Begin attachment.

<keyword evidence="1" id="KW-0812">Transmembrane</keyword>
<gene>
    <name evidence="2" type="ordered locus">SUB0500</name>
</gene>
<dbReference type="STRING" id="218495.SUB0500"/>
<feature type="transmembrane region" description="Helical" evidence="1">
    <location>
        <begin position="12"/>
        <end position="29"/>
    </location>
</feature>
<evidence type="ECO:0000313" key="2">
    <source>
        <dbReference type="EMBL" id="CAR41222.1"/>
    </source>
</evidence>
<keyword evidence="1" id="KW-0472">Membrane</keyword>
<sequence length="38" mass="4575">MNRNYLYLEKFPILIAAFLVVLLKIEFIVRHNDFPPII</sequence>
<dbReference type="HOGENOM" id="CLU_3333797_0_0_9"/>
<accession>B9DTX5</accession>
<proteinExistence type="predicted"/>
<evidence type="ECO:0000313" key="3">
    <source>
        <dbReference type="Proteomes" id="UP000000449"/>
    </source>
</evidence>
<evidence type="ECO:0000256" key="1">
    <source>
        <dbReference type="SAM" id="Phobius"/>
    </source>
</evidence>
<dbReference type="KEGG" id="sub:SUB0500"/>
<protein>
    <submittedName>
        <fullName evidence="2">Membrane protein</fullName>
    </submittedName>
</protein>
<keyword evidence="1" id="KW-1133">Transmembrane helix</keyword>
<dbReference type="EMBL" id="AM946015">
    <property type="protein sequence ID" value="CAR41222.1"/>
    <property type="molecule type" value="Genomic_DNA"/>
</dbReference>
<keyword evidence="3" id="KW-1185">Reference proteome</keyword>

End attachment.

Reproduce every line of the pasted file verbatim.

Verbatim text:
<keyword evidence="1" id="KW-0812">Transmembrane</keyword>
<gene>
    <name evidence="2" type="ordered locus">SUB0500</name>
</gene>
<dbReference type="STRING" id="218495.SUB0500"/>
<feature type="transmembrane region" description="Helical" evidence="1">
    <location>
        <begin position="12"/>
        <end position="29"/>
    </location>
</feature>
<evidence type="ECO:0000313" key="2">
    <source>
        <dbReference type="EMBL" id="CAR41222.1"/>
    </source>
</evidence>
<keyword evidence="1" id="KW-0472">Membrane</keyword>
<sequence length="38" mass="4575">MNRNYLYLEKFPILIAAFLVVLLKIEFIVRHNDFPPII</sequence>
<dbReference type="HOGENOM" id="CLU_3333797_0_0_9"/>
<accession>B9DTX5</accession>
<proteinExistence type="predicted"/>
<evidence type="ECO:0000313" key="3">
    <source>
        <dbReference type="Proteomes" id="UP000000449"/>
    </source>
</evidence>
<evidence type="ECO:0000256" key="1">
    <source>
        <dbReference type="SAM" id="Phobius"/>
    </source>
</evidence>
<dbReference type="KEGG" id="sub:SUB0500"/>
<protein>
    <submittedName>
        <fullName evidence="2">Membrane protein</fullName>
    </submittedName>
</protein>
<keyword evidence="1" id="KW-1133">Transmembrane helix</keyword>
<dbReference type="EMBL" id="AM946015">
    <property type="protein sequence ID" value="CAR41222.1"/>
    <property type="molecule type" value="Genomic_DNA"/>
</dbReference>
<keyword evidence="3" id="KW-1185">Reference proteome</keyword>